He said that the vaccination of staff and residents at long-term care homes will reduce deaths in those settings going forward but he pointed out that very few COVID-19 patients in intensive care units actually come from long-term care homes.
“Vaccination, although important, won’t actually affect a significant amount of ICU admissions and this translates over the short run into significant growth in the number of ICU admissions with the total creeping up to around 400 by the end of March (from 299) in the most likely scenario,” he said.
B.1.1.7 variant probably accounts for up to 10 per cent of all cases already
There have been 236 confirmed cases of the B.1.1.7 variant in Ontario so far but Brown said that the strain probably accounts for five to 10 per cent of all cases.
He said that the good news is that Ontario likely can avoid a third wave with “aggressive vaccination and “sticking with the stay-at-home order.”
But the Ford government lifted that order in three public health units this week and plans to lift it in every other public health unit with the exception of Toronto, Peel and York on Feb. 16.
It has also amended its tiered framework for COVID-19 restrictions to allow retail stores to reopen with capacity limits, even in regions place in the most restrictive grey lockdown category.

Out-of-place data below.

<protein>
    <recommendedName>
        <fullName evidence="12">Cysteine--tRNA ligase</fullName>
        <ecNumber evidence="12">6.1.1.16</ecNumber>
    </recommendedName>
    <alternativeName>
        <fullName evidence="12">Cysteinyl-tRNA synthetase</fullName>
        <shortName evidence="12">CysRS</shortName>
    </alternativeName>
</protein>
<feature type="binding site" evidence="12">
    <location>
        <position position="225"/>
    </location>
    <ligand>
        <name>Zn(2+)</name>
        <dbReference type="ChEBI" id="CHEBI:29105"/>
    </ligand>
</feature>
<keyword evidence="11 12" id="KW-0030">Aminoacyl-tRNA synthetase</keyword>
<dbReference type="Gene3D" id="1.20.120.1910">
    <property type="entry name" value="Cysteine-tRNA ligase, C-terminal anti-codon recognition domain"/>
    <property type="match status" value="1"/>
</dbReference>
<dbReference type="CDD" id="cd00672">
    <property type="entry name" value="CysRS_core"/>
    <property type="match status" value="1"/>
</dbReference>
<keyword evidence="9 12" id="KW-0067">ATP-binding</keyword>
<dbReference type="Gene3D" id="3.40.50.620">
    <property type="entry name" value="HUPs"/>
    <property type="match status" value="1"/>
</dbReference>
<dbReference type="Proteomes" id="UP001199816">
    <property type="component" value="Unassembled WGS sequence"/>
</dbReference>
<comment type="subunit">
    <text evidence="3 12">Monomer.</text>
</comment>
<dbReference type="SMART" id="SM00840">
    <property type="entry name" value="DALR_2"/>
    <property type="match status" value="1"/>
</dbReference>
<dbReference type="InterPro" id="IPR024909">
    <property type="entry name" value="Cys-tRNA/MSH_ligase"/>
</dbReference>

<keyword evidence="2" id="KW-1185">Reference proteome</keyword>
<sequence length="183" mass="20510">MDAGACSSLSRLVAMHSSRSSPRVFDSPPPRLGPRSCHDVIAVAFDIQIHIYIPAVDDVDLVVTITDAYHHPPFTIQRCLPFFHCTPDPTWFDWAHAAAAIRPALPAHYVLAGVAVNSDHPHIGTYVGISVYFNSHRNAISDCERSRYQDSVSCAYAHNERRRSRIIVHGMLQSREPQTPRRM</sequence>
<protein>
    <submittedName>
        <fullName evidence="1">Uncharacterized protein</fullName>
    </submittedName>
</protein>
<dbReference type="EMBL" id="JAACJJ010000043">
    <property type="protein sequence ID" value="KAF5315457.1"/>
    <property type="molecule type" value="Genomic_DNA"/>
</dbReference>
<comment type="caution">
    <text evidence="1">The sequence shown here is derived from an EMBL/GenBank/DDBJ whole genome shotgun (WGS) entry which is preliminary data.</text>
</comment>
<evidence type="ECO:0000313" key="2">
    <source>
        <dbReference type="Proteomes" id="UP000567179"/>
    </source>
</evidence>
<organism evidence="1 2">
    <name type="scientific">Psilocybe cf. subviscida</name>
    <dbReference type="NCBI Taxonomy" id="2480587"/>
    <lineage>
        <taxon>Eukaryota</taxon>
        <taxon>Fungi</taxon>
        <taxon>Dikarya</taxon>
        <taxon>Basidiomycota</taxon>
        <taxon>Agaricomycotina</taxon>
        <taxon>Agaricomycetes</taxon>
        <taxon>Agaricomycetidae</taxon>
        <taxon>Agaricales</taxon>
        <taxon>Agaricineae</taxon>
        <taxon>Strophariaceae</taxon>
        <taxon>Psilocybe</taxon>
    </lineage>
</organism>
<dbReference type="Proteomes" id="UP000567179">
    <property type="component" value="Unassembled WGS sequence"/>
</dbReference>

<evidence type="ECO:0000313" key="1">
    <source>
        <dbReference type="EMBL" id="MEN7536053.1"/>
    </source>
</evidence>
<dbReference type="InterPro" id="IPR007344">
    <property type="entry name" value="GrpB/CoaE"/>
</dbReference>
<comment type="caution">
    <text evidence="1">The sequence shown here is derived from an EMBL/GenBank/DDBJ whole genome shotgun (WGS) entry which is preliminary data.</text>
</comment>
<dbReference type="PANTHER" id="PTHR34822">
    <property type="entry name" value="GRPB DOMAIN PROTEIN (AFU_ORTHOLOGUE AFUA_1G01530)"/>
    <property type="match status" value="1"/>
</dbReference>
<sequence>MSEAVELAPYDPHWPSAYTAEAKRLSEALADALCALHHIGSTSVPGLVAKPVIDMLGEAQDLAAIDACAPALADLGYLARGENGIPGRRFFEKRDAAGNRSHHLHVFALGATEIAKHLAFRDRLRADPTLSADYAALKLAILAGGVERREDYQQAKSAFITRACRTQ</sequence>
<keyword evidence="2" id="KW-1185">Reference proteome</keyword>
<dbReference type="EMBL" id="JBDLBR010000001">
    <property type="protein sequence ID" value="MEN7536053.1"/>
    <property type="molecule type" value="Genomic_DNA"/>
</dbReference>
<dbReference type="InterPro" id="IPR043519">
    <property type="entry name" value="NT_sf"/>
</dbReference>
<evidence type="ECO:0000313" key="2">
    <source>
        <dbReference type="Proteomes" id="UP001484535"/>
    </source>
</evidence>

“We are in a very precarious and tenuous situation at this time,” Chief Medical Officer of Health Dr. David Williams said during Thursday’s press conference. “We have our numbers coming down and that is to the credit of what you have done and the hard work you have put forward. But with the variants of concern while we can open up some aspects within the framework we can’t open up writ large and we have to be more vigilant and more careful with our personal contact.”
Williams said that it is important to note that there is an “emergency brake” built into the provinces framework, which will allow local officials to quickly lock down their communities if case counts start to rise.
Brown, however, warned that there may be a need for more stringent restrictions than the ones that will be in place once the province transition back to its tiered framework.
He said that the difference between opening and closing could into “hundreds of ICU admissions” and 400 to 500 more deaths.
“We are operating with uncertainty. That is the nature of a new disease with new variants but we can offer from the science this: if we're able to push the impact of COVID-19 down further by sticking to public health measures and aggressive vaccination we can avoid a third wave and hope for a late spring and summer that is much safer and much more open,” he said.
In a news conference held following the release of the new projections, NDP Leader Andrea Horwath said that the data underscores the fact that the Ford government needs to “change direction and have us all buckle down for a little longer.”
She conceded that keep restrictions in place “is not what people want to hear right now” but she said that she is “more interested in saving lives and helping to crush this virus once and for all” than “listening to business lobbies and inside political advice.”